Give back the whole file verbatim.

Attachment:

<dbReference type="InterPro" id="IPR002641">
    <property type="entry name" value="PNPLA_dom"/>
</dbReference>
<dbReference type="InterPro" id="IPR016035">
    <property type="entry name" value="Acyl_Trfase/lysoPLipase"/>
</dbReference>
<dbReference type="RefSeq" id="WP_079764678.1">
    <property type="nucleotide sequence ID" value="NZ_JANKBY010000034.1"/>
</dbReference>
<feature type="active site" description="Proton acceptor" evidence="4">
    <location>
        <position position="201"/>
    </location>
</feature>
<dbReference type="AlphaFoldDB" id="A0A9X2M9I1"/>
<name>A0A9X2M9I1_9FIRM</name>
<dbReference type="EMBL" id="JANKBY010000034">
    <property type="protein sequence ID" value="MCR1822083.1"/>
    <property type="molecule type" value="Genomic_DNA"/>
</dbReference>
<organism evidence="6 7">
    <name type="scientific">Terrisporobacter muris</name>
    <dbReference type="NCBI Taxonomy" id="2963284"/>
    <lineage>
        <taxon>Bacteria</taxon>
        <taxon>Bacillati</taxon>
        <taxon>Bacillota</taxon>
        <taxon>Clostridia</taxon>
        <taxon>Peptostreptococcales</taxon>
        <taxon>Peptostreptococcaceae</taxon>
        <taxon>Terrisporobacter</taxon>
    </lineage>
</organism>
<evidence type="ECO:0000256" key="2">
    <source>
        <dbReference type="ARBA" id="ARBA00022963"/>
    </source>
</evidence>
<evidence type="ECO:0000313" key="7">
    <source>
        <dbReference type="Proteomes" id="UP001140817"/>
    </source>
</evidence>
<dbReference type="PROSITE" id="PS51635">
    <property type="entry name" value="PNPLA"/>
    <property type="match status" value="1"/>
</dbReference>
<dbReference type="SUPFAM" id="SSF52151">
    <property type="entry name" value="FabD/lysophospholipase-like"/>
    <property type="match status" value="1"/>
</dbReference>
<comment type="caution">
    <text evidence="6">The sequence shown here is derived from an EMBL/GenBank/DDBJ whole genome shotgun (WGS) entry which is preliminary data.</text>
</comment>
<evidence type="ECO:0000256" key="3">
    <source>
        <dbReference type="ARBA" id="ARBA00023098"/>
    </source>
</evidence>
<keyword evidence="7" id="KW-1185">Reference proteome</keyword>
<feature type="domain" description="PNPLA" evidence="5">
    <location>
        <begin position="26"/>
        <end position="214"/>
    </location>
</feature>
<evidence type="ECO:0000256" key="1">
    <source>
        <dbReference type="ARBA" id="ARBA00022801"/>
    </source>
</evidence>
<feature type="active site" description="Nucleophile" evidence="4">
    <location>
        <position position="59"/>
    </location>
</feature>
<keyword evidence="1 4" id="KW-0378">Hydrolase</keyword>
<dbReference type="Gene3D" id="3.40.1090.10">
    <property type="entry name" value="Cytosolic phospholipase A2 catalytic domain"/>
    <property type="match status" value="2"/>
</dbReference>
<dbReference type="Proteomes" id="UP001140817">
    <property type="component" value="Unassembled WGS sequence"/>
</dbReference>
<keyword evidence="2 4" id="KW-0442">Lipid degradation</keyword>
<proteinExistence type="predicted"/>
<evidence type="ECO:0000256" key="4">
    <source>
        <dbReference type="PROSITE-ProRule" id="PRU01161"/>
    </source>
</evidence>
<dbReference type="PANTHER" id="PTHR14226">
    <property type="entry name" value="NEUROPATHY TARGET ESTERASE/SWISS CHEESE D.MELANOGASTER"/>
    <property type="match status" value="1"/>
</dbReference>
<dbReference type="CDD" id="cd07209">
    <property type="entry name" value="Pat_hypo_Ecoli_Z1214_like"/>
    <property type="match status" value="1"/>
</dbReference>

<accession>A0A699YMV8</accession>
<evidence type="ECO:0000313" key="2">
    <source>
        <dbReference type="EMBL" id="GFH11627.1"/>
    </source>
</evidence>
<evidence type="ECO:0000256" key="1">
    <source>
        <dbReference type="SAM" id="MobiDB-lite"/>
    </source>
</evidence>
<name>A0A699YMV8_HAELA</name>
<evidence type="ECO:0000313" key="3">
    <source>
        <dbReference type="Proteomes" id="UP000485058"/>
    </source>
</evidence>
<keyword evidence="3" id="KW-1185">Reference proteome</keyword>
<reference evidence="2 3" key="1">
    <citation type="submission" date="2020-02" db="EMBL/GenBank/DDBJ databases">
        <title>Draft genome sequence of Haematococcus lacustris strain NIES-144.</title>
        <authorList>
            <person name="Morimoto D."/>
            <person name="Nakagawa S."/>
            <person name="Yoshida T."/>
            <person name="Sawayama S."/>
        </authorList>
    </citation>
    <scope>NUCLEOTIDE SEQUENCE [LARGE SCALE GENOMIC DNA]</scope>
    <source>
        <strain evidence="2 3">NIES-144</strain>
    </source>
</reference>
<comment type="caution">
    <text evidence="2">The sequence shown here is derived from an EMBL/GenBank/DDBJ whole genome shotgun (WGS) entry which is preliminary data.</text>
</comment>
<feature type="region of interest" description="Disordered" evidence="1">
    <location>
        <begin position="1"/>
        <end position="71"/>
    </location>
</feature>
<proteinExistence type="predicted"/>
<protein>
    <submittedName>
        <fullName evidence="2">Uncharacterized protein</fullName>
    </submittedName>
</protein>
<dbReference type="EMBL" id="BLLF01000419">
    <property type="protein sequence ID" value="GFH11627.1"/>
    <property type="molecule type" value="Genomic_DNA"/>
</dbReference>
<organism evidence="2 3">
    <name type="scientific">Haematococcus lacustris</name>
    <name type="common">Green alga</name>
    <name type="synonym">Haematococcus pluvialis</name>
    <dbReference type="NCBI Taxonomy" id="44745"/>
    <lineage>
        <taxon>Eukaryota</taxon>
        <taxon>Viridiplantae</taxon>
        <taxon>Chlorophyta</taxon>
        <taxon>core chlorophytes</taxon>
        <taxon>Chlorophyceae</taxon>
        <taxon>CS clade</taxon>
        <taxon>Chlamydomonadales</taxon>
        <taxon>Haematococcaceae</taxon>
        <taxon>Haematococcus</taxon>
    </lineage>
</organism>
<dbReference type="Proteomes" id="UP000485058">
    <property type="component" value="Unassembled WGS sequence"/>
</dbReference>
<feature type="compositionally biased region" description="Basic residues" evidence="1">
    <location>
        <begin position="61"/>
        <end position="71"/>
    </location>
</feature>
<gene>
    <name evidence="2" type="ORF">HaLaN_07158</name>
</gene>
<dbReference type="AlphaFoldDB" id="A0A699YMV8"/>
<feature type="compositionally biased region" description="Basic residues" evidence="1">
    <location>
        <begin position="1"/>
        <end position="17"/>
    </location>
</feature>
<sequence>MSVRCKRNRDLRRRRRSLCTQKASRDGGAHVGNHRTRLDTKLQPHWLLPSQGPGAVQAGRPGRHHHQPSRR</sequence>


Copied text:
<dbReference type="InterPro" id="IPR002641">
    <property type="entry name" value="PNPLA_dom"/>
</dbReference>
<dbReference type="InterPro" id="IPR016035">
    <property type="entry name" value="Acyl_Trfase/lysoPLipase"/>
</dbReference>
<dbReference type="RefSeq" id="WP_079764678.1">
    <property type="nucleotide sequence ID" value="NZ_JANKBY010000034.1"/>
</dbReference>
<feature type="active site" description="Proton acceptor" evidence="4">
    <location>
        <position position="201"/>
    </location>
</feature>
<dbReference type="AlphaFoldDB" id="A0A9X2M9I1"/>
<name>A0A9X2M9I1_9FIRM</name>
<dbReference type="EMBL" id="JANKBY010000034">
    <property type="protein sequence ID" value="MCR1822083.1"/>
    <property type="molecule type" value="Genomic_DNA"/>
</dbReference>
<organism evidence="6 7">
    <name type="scientific">Terrisporobacter muris</name>
    <dbReference type="NCBI Taxonomy" id="2963284"/>
    <lineage>
        <taxon>Bacteria</taxon>
        <taxon>Bacillati</taxon>
        <taxon>Bacillota</taxon>
        <taxon>Clostridia</taxon>
        <taxon>Peptostreptococcales</taxon>
        <taxon>Peptostreptococcaceae</taxon>
        <taxon>Terrisporobacter</taxon>
    </lineage>
</organism>
<evidence type="ECO:0000256" key="2">
    <source>
        <dbReference type="ARBA" id="ARBA00022963"/>
    </source>
</evidence>
<evidence type="ECO:0000313" key="7">
    <source>
        <dbReference type="Proteomes" id="UP001140817"/>
    </source>
</evidence>
<dbReference type="PROSITE" id="PS51635">
    <property type="entry name" value="PNPLA"/>
    <property type="match status" value="1"/>
</dbReference>
<dbReference type="SUPFAM" id="SSF52151">
    <property type="entry name" value="FabD/lysophospholipase-like"/>
    <property type="match status" value="1"/>
</dbReference>
<comment type="caution">
    <text evidence="6">The sequence shown here is derived from an EMBL/GenBank/DDBJ whole genome shotgun (WGS) entry which is preliminary data.</text>
</comment>
<evidence type="ECO:0000256" key="3">
    <source>
        <dbReference type="ARBA" id="ARBA00023098"/>
    </source>
</evidence>
<keyword evidence="7" id="KW-1185">Reference proteome</keyword>
<feature type="domain" description="PNPLA" evidence="5">
    <location>
        <begin position="26"/>
        <end position="214"/>
    </location>
</feature>
<evidence type="ECO:0000256" key="1">
    <source>
        <dbReference type="ARBA" id="ARBA00022801"/>
    </source>
</evidence>
<feature type="active site" description="Nucleophile" evidence="4">
    <location>
        <position position="59"/>
    </location>
</feature>
<keyword evidence="1 4" id="KW-0378">Hydrolase</keyword>
<dbReference type="Gene3D" id="3.40.1090.10">
    <property type="entry name" value="Cytosolic phospholipase A2 catalytic domain"/>
    <property type="match status" value="2"/>
</dbReference>
<dbReference type="Proteomes" id="UP001140817">
    <property type="component" value="Unassembled WGS sequence"/>
</dbReference>
<keyword evidence="2 4" id="KW-0442">Lipid degradation</keyword>
<proteinExistence type="predicted"/>
<evidence type="ECO:0000256" key="4">
    <source>
        <dbReference type="PROSITE-ProRule" id="PRU01161"/>
    </source>
</evidence>
<dbReference type="PANTHER" id="PTHR14226">
    <property type="entry name" value="NEUROPATHY TARGET ESTERASE/SWISS CHEESE D.MELANOGASTER"/>
    <property type="match status" value="1"/>
</dbReference>
<dbReference type="CDD" id="cd07209">
    <property type="entry name" value="Pat_hypo_Ecoli_Z1214_like"/>
    <property type="match status" value="1"/>
</dbReference>

<accession>A0A699YMV8</accession>
<evidence type="ECO:0000313" key="2">
    <source>
        <dbReference type="EMBL" id="GFH11627.1"/>
    </source>
</evidence>
<evidence type="ECO:0000256" key="1">
    <source>
        <dbReference type="SAM" id="MobiDB-lite"/>
    </source>
</evidence>
<name>A0A699YMV8_HAELA</name>
<evidence type="ECO:0000313" key="3">
    <source>
        <dbReference type="Proteomes" id="UP000485058"/>
    </source>
</evidence>
<keyword evidence="3" id="KW-1185">Reference proteome</keyword>
<reference evidence="2 3" key="1">
    <citation type="submission" date="2020-02" db="EMBL/GenBank/DDBJ databases">
        <title>Draft genome sequence of Haematococcus lacustris strain NIES-144.</title>
        <authorList>
            <person name="Morimoto D."/>
            <person name="Nakagawa S."/>
            <person name="Yoshida T."/>
            <person name="Sawayama S."/>
        </authorList>
    </citation>
    <scope>NUCLEOTIDE SEQUENCE [LARGE SCALE GENOMIC DNA]</scope>
    <source>
        <strain evidence="2 3">NIES-144</strain>
    </source>
</reference>
<comment type="caution">
    <text evidence="2">The sequence shown here is derived from an EMBL/GenBank/DDBJ whole genome shotgun (WGS) entry which is preliminary data.</text>
</comment>
<feature type="region of interest" description="Disordered" evidence="1">
    <location>
        <begin position="1"/>
        <end position="71"/>
    </location>
</feature>
<proteinExistence type="predicted"/>
<protein>
    <submittedName>
        <fullName evidence="2">Uncharacterized protein</fullName>
    </submittedName>
</protein>
<dbReference type="EMBL" id="BLLF01000419">
    <property type="protein sequence ID" value="GFH11627.1"/>
    <property type="molecule type" value="Genomic_DNA"/>
</dbReference>
<organism evidence="2 3">
    <name type="scientific">Haematococcus lacustris</name>
    <name type="common">Green alga</name>
    <name type="synonym">Haematococcus pluvialis</name>
    <dbReference type="NCBI Taxonomy" id="44745"/>
    <lineage>
        <taxon>Eukaryota</taxon>
        <taxon>Viridiplantae</taxon>
        <taxon>Chlorophyta</taxon>
        <taxon>core chlorophytes</taxon>
        <taxon>Chlorophyceae</taxon>
        <taxon>CS clade</taxon>
        <taxon>Chlamydomonadales</taxon>
        <taxon>Haematococcaceae</taxon>
        <taxon>Haematococcus</taxon>
    </lineage>
</organism>
<dbReference type="Proteomes" id="UP000485058">
    <property type="component" value="Unassembled WGS sequence"/>
</dbReference>
<feature type="compositionally biased region" description="Basic residues" evidence="1">
    <location>
        <begin position="61"/>
        <end position="71"/>
    </location>
</feature>
<gene>
    <name evidence="2" type="ORF">HaLaN_07158</name>
</gene>
<dbReference type="AlphaFoldDB" id="A0A699YMV8"/>
<feature type="compositionally biased region" description="Basic residues" evidence="1">
    <location>
        <begin position="1"/>
        <end position="17"/>
    </location>
</feature>
<sequence>MSVRCKRNRDLRRRRRSLCTQKASRDGGAHVGNHRTRLDTKLQPHWLLPSQGPGAVQAGRPGRHHHQPSRR</sequence>